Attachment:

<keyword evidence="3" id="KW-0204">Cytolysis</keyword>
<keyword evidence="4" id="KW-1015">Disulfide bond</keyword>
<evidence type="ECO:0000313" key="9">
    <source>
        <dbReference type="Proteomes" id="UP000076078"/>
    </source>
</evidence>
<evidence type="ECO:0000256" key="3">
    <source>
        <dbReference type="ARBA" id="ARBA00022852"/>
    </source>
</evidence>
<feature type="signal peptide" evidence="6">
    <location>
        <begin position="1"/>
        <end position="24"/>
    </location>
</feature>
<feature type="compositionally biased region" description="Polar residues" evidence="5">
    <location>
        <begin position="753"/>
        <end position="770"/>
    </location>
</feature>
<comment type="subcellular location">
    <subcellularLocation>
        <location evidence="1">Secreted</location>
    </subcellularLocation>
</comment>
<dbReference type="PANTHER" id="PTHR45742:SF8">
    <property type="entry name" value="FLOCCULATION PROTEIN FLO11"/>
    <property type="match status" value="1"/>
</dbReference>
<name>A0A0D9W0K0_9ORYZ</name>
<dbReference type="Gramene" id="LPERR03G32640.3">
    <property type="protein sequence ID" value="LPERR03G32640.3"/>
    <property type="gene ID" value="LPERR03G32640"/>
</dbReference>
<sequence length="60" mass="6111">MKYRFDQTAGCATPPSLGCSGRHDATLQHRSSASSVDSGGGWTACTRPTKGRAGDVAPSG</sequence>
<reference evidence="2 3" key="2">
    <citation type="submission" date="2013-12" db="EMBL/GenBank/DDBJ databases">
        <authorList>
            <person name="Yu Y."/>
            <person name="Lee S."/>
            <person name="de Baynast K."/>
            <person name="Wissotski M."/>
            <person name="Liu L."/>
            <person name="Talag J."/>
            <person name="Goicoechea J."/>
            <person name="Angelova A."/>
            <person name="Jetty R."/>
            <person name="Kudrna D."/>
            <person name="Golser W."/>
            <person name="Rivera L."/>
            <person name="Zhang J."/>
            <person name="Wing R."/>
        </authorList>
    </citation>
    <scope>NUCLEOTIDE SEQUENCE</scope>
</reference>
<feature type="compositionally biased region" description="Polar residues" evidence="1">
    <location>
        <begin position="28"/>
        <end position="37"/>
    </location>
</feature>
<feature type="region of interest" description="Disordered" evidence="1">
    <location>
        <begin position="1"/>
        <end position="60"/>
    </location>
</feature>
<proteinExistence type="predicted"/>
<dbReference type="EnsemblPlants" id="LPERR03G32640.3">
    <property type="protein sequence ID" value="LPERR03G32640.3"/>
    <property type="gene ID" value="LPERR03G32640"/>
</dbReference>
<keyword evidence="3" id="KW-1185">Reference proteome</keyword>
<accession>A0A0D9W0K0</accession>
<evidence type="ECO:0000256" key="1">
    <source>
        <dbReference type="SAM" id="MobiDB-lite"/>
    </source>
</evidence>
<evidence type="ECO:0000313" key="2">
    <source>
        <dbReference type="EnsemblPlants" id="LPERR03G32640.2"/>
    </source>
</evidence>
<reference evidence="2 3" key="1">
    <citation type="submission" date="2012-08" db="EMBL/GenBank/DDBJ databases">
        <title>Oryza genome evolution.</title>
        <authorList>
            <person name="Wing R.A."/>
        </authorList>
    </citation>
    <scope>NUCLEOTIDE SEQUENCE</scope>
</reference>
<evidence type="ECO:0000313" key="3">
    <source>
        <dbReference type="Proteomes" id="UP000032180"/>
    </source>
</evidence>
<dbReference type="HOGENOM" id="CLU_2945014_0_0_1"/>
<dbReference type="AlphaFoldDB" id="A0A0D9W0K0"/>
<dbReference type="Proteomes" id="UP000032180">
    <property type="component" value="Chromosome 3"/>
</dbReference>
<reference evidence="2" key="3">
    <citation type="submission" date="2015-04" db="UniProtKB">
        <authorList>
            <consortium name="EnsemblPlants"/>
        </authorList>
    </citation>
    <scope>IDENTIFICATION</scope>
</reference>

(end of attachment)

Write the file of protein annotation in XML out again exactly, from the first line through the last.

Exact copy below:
<keyword evidence="3" id="KW-0204">Cytolysis</keyword>
<keyword evidence="4" id="KW-1015">Disulfide bond</keyword>
<evidence type="ECO:0000313" key="9">
    <source>
        <dbReference type="Proteomes" id="UP000076078"/>
    </source>
</evidence>
<evidence type="ECO:0000256" key="3">
    <source>
        <dbReference type="ARBA" id="ARBA00022852"/>
    </source>
</evidence>
<feature type="signal peptide" evidence="6">
    <location>
        <begin position="1"/>
        <end position="24"/>
    </location>
</feature>
<feature type="compositionally biased region" description="Polar residues" evidence="5">
    <location>
        <begin position="753"/>
        <end position="770"/>
    </location>
</feature>
<comment type="subcellular location">
    <subcellularLocation>
        <location evidence="1">Secreted</location>
    </subcellularLocation>
</comment>
<dbReference type="PANTHER" id="PTHR45742:SF8">
    <property type="entry name" value="FLOCCULATION PROTEIN FLO11"/>
    <property type="match status" value="1"/>
</dbReference>
<name>A0A0D9W0K0_9ORYZ</name>
<dbReference type="Gramene" id="LPERR03G32640.3">
    <property type="protein sequence ID" value="LPERR03G32640.3"/>
    <property type="gene ID" value="LPERR03G32640"/>
</dbReference>
<sequence length="60" mass="6111">MKYRFDQTAGCATPPSLGCSGRHDATLQHRSSASSVDSGGGWTACTRPTKGRAGDVAPSG</sequence>
<reference evidence="2 3" key="2">
    <citation type="submission" date="2013-12" db="EMBL/GenBank/DDBJ databases">
        <authorList>
            <person name="Yu Y."/>
            <person name="Lee S."/>
            <person name="de Baynast K."/>
            <person name="Wissotski M."/>
            <person name="Liu L."/>
            <person name="Talag J."/>
            <person name="Goicoechea J."/>
            <person name="Angelova A."/>
            <person name="Jetty R."/>
            <person name="Kudrna D."/>
            <person name="Golser W."/>
            <person name="Rivera L."/>
            <person name="Zhang J."/>
            <person name="Wing R."/>
        </authorList>
    </citation>
    <scope>NUCLEOTIDE SEQUENCE</scope>
</reference>
<feature type="compositionally biased region" description="Polar residues" evidence="1">
    <location>
        <begin position="28"/>
        <end position="37"/>
    </location>
</feature>
<feature type="region of interest" description="Disordered" evidence="1">
    <location>
        <begin position="1"/>
        <end position="60"/>
    </location>
</feature>
<proteinExistence type="predicted"/>
<dbReference type="EnsemblPlants" id="LPERR03G32640.3">
    <property type="protein sequence ID" value="LPERR03G32640.3"/>
    <property type="gene ID" value="LPERR03G32640"/>
</dbReference>
<keyword evidence="3" id="KW-1185">Reference proteome</keyword>
<accession>A0A0D9W0K0</accession>
<evidence type="ECO:0000256" key="1">
    <source>
        <dbReference type="SAM" id="MobiDB-lite"/>
    </source>
</evidence>
<evidence type="ECO:0000313" key="2">
    <source>
        <dbReference type="EnsemblPlants" id="LPERR03G32640.2"/>
    </source>
</evidence>
<reference evidence="2 3" key="1">
    <citation type="submission" date="2012-08" db="EMBL/GenBank/DDBJ databases">
        <title>Oryza genome evolution.</title>
        <authorList>
            <person name="Wing R.A."/>
        </authorList>
    </citation>
    <scope>NUCLEOTIDE SEQUENCE</scope>
</reference>
<evidence type="ECO:0000313" key="3">
    <source>
        <dbReference type="Proteomes" id="UP000032180"/>
    </source>
</evidence>
<dbReference type="HOGENOM" id="CLU_2945014_0_0_1"/>
<dbReference type="AlphaFoldDB" id="A0A0D9W0K0"/>
<dbReference type="Proteomes" id="UP000032180">
    <property type="component" value="Chromosome 3"/>
</dbReference>
<reference evidence="2" key="3">
    <citation type="submission" date="2015-04" db="UniProtKB">
        <authorList>
            <consortium name="EnsemblPlants"/>
        </authorList>
    </citation>
    <scope>IDENTIFICATION</scope>
</reference>